My son predictably loved BB-8 (the new cute droid with endless toy possibilities) though he said, “R2-D2 is still my favorite.” He also keeps saying that Kylo Ren (Adam Driver) is just not scary enough as the villain. When I asked why, he thought about it and then said, “He shouldn’t have taken off the mask. Darth Vader didn’t take it off until the very end.”
Of course, there is less mystery about Ren as we learn that he is the wayward son of Han and Leia, one who had been training under his Uncle Luke to be a Jedi, but then turned by the evil Snoke (Andy Serkis) to not only embrace the dark side of the force but to establish the First Order (whose members resemble Nazis) and also slaughter all of Luke’s Jedi students, causing Luke to flee and live in seclusion. Yes, my kids realized that what Kylo does is like when Anakin kills all the Jedi padawans in Episode III, and they believe that Kylo is now as bad as his grandfather.
The moment when Ben/Kylo faces his father Han really bothered them. They questioned why Han didn’t just shoot him. My response was, “That is his son. He loves him.”
The kids both couldn’t understand why Kylo Ren rams his lightsaber through his father’s body. Hey, I had trouble with it as well. He almost gives his father the weapon after Han says that he and Leia miss him and want him to come home. The kids get that Ben/Kylo is conflicted (he confesses he is being torn apart), but killing his father just made them hate him more.
The payback is when Rey and Kylo have the big battle scene. Here she establishes herself as more than an equal with Kylo, who sensing her raw power condescendingly tells her that he can train her. Once she connects to The Force, Rey kicks Kylo’s First Order ass and would have finished him off had not the disintegrating planet parted the ground and separated them with a deep chasm.
Besides that scene the kids’ favorite moment was at the end of the film, when Rey travels to another planet and goes to an island to return Luke’s lightsaber to him (Luke is disappointingly only in the last two minutes of the film). John Williams’s music swells and the camera sweeps around as Luke stands looking like the Ghost of Jedi Past staring at Rey, who holds out the lightsaber to him. The film ends there and my kids did not like that at all, but I felt it was a perfect way to leave us wanting more and eager to see the next episode of this iconic film series.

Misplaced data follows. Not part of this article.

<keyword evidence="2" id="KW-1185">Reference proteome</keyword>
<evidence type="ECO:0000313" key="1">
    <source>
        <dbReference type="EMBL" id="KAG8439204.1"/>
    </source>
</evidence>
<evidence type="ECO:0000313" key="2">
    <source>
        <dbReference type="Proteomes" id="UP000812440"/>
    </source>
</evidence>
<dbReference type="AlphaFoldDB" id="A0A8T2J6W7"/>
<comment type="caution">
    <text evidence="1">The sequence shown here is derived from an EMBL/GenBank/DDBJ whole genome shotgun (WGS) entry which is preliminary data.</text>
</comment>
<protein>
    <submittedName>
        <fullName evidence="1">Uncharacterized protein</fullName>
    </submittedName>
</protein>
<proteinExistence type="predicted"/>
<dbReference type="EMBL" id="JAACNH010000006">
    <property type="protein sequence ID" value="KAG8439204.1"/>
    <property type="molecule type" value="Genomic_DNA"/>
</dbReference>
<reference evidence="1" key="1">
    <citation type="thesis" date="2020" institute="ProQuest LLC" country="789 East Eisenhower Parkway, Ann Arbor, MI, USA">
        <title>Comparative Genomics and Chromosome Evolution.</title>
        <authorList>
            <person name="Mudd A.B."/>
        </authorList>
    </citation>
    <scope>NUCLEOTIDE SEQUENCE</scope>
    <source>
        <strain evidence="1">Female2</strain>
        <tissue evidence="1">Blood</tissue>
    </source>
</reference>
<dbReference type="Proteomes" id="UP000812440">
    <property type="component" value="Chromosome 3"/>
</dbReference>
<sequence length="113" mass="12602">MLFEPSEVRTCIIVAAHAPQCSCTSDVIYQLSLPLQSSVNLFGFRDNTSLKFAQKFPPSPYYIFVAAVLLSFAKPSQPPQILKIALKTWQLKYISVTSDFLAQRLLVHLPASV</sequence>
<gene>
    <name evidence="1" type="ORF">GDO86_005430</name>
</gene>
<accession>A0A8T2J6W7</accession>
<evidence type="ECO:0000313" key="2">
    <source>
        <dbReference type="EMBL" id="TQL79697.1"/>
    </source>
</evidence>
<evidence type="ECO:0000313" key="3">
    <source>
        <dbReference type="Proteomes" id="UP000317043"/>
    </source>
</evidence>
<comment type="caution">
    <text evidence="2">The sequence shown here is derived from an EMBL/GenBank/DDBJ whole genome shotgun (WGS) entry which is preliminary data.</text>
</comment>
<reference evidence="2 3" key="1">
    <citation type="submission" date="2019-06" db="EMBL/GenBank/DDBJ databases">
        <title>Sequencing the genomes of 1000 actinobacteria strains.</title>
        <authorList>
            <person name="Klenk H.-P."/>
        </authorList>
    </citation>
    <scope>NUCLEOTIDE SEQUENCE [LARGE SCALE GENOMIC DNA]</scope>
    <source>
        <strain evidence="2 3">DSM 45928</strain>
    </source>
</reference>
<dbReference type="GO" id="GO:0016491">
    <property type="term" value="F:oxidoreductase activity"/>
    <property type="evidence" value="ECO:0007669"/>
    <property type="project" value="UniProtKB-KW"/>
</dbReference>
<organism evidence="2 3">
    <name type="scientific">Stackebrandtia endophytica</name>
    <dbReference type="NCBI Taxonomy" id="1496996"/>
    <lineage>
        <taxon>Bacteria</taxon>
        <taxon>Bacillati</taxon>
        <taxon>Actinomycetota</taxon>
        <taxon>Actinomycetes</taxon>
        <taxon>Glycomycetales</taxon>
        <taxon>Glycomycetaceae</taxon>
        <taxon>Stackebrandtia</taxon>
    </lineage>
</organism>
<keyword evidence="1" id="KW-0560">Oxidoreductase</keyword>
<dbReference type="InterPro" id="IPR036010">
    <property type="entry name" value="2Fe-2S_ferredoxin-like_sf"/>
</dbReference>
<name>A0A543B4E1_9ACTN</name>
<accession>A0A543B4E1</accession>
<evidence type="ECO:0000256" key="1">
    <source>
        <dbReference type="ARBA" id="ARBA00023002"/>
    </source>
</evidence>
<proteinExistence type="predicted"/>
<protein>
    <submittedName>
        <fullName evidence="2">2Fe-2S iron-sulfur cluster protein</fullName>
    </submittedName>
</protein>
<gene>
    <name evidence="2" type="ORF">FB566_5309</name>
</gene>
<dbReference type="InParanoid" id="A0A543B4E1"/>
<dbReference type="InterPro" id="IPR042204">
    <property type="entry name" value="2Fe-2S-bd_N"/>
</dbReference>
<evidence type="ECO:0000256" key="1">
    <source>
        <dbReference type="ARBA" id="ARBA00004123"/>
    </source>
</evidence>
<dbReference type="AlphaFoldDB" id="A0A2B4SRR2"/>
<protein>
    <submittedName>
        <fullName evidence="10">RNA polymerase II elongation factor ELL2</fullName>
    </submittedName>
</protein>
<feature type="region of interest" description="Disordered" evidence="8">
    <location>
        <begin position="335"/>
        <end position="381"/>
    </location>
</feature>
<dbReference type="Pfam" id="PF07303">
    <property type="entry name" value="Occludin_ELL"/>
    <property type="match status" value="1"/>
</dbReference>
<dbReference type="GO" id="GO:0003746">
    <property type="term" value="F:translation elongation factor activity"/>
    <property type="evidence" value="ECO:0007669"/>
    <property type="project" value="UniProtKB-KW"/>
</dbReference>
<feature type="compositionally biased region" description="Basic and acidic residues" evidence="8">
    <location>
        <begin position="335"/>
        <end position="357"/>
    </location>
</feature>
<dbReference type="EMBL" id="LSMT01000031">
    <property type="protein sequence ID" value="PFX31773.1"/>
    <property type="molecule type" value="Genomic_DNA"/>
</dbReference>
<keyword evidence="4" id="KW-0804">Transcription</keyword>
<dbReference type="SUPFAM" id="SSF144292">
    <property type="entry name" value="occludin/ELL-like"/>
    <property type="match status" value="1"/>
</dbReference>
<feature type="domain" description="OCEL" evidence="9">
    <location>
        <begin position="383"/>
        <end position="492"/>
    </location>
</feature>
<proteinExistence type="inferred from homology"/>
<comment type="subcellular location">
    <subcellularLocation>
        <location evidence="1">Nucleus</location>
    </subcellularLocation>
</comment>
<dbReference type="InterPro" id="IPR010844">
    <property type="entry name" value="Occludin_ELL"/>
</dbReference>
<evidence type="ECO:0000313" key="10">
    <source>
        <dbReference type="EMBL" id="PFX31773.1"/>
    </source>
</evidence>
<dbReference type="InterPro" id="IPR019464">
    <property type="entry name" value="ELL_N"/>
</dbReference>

My kids have debated who Rey really is (since her origins are a mystery). My son thinks she is Kylo’s sister, but that doesn’t seem right since Han and Leia don’t know her. My daughter believes that Rey is Luke’s daughter, which would seem to be the case since she was drawn to his lightsaber. She says with a devilish grin, “Wouldn’t that set up a chance for Luke to say ‘Rey, you are my daughter’ just like Darth Vader told him that he was his son?
Well, I think she’s probably on to something there. For now we have bonded over Star Wars once again, and now both kids are bigger fans than ever. Director J.J. Abrams chose the right mix of familiar and new faces, and a storyline that brought the two together in a compelling and meaningful way. Girls will identify with Rey and boys with Finn, and every kid will want to bring BB-8 home to be a companion.
In our house the family that watches Star Wars films together stays together, and as we wait for the next installment (which will be here in December 2017) we have the six films (seven as soon the Episode VII Blu-ray comes out) and various toys and games to help keep us patient. For now I am going to go play with my play with my son and his Millenium Falcon. May the Force be with you all!
Photo credits: starwars.com